Like 0
    • Bill McCoskey Bill McCoskeyMember

      Speaking of the wood — Take a close look, it’s all straight grain. Where’s the Burl [burr] walnut that it came with when new? I’ll tell ya where it is — the idiot sanded it all off because it was only a thin veneer! Having the 4 door cappings, the picnic tables & the dash panels redone will set the new owner back about $4k to $5k.

      If we can see the poor body work from photographs taken from 20 feet away, can you imagine what it looks like in person? Put on safety glasses before taking a look under the car, due to falling rust bits!

      Like 0
  9. MikeG

    I think it’s a shame when people swap drive trains. The resulting vehicle might as well be a replica & without that beautiful Jag power plant I would be little impressed. Also the quick and dirty swapper isn’t likely to have cared too much for faithfully restoring or maintaining the body or interior, it’s probably just as slap dashed. The wavy body panels are just the first signs.

    Like 0
  10. Scotty GStaff

    Jamie, you’d have room for this car if you sold me the Triumph Herald.. (kidding!)

    Like 0
    • Jamie Palmer JamieAuthor

      Scotty, if you are serious, my future son-in-law is trying to sell two plus a bunch of parts. Seriously. Cheap.

      Like 0
  11. Julles

    Question of you Jag guys, I live in Georgia and I was thinking of starting a business collecting and parting out old pre 1980 Jaguars. Bad idea or Good idea? I was thinking of it because I am having a hard time finding parts this side of the pond.

    Like 0
    • Ross W. Lovell

      Greetings All,

      Julles, how far back is pre-80?

      I’ve seen a fair bit of vendors over the years. Sheet metal seems to be the area most lack for me but then again not sure how well it would sell as most pass on cars needing welding as it’s beyond their skills.

      There is little money in these big ones, gorgeous cars but easy to get upside down.

      Seems like the post XK engines do not get the love due to the somwhat shorter production run compared to the XK.

      Surprised about not finding parts in Georgia. Several that I know down around that way and in Florida.

      Like 0
      • Julles

        Would you share some of those places that you know of in Georgia and Florida please? I am looking for a steering column, wheels, gauges and a wiring harness and many assorted parts that I need to scavenge off some old jags. I’m not looking to buy new. I can’t afford it and I am trying to make it as period correct as I can. When we finish, I want you to question for a minute or two whether it is real.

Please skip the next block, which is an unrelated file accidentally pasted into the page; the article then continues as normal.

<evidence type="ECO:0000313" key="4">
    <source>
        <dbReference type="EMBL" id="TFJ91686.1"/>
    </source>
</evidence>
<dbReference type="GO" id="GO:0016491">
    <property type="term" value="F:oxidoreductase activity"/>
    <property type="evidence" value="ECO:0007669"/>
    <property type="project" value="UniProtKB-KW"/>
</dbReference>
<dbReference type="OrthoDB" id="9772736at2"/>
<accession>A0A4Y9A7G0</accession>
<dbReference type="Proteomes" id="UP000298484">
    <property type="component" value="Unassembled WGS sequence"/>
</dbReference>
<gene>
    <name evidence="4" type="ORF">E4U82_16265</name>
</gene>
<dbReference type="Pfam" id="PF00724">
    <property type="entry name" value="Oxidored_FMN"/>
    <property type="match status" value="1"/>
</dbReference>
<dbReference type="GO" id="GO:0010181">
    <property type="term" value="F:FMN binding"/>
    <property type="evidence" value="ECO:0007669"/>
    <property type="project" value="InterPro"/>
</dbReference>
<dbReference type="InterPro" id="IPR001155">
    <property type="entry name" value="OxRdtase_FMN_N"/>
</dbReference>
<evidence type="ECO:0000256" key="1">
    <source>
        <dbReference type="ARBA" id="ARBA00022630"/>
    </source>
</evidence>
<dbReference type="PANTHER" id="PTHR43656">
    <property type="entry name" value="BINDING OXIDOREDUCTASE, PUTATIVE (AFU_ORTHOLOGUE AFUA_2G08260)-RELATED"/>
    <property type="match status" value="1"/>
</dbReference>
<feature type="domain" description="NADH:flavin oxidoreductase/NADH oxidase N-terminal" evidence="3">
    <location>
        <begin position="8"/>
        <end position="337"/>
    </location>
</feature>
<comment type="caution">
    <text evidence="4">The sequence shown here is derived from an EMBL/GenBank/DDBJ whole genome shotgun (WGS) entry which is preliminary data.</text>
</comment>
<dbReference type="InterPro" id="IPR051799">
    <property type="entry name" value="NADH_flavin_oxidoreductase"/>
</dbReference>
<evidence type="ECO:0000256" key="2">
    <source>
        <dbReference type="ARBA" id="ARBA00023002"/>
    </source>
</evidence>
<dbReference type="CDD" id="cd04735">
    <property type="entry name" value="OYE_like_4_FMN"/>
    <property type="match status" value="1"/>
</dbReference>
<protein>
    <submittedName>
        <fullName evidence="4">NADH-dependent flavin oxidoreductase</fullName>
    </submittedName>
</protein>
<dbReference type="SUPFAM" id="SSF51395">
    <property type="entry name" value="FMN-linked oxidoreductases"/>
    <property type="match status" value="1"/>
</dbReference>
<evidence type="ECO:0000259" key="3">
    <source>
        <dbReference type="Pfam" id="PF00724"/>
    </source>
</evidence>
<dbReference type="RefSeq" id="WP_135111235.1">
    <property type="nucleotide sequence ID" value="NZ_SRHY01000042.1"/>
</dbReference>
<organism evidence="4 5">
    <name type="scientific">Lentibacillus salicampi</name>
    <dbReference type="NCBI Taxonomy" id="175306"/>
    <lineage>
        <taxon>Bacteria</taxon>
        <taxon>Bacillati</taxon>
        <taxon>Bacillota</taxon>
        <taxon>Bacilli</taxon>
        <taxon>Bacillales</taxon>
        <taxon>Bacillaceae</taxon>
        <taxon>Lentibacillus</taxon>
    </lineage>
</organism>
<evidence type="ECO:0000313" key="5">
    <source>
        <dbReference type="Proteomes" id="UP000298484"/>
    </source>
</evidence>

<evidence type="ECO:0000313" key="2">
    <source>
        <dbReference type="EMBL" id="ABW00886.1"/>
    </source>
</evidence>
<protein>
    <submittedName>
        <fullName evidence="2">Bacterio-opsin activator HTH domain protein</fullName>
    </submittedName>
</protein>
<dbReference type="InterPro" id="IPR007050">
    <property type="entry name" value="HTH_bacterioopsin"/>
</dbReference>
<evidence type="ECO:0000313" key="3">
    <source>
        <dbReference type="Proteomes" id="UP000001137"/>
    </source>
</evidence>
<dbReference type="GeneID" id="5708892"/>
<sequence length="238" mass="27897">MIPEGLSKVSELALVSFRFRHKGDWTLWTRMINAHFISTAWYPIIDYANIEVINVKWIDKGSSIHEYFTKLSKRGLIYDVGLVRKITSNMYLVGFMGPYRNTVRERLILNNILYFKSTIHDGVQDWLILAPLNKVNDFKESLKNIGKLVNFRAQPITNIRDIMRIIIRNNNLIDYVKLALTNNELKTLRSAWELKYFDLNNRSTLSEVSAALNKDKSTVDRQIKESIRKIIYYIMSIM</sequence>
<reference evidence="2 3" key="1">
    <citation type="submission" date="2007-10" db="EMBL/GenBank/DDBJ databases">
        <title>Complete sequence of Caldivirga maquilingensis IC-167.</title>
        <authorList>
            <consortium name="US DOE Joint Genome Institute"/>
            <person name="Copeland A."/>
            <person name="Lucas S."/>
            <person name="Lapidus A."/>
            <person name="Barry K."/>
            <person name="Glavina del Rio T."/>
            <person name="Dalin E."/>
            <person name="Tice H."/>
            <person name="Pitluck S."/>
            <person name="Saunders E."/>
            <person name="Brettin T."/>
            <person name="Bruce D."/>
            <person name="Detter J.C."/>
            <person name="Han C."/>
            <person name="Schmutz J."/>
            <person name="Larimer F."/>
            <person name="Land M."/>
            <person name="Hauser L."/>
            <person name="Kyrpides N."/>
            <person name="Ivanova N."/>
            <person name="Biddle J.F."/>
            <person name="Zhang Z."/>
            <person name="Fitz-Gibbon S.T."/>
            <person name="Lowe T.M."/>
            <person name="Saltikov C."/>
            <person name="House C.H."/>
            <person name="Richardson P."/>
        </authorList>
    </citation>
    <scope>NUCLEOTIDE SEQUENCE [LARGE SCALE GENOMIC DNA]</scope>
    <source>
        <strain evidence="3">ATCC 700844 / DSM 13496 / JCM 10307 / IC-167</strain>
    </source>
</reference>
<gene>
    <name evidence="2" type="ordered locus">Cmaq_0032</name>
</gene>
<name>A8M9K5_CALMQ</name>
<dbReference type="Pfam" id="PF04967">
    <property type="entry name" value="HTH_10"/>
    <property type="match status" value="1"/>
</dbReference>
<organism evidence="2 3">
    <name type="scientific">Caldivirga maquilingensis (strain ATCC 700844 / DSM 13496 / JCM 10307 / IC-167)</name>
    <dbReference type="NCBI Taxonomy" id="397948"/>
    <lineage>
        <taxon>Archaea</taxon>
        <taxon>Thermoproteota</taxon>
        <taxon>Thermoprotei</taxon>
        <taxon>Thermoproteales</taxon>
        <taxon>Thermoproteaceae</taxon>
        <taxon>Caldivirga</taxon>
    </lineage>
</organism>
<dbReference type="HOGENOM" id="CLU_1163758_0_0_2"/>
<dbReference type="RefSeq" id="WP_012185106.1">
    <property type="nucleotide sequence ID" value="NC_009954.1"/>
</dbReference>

Like 0
  12. Bill McCoskey Bill McCoskeyMember

    Julles —
    If you already have a storage yard that’s approved by the state & county governments for storing/parting out vehicles, and room for at least 30 or more cars, then you have a head start. But you will also need a place to store the parts that you take off. And I’m not talking about throwing parts in old truck bodies, but inventorying them & storing where you can get to them quickly.

    The easy part is collecting the cars. The hard part is getting the parts off the car & into the customer’s hands, as 95% of your business will be by internet, then pack & ship.

    If you want to start this kind of business, I suggest you go to work for a local used auto parts company to see how it’s done.

    I started selling used Packard parts at the Hershey AACA meet in 1969 when I was 17. When I retired & closed my shop, I had about 130 cars on 4 acres, in a former Desoto-Chrysler dealership.

    Like 0
  13. Horse Radish

    Hey, I got a couple of these ‘monsters’.
    Mine are rust free but with dead drive lines.
    They are really nice styled cars and putting in a Chevy V8 is probably second of my choices after a more recent Jaguar swap.

    Like 0
  14. Mike

    I drive a 67 Ford F100 that has a Chevy 350 in it, I bought the truck at an estate sale back in the early 90’s, it had set for many years in an old out building. When I got it I paid 150.00 for it, even though I offered to pay more, but the people handling the estate did not care, the estate was being sold to benefit a charity. Anyway I get it home and that is when I discovered the block was cracked. So I let it sit. Finally after a couple of years walking around it in the shop, I decided to do something with it, my Son’s and I tore it down to the frame and started cleaning it up. It was actually in good shape considering its age and amount of time sitting in the old out building. As we were putting it back together, I went over to the bone yard at Dad’s shop, and found a wrecked 88 Chevy 2500 Pickup, that had a 3 speed in it and the 350 I wanted, so I pulled it out of the wreck cleaned it up and put it in the Ford. After I repainted the truck we had one of the guys make a sign that is fastened to the tailgate it says Made by Ford, but powered by Chevy.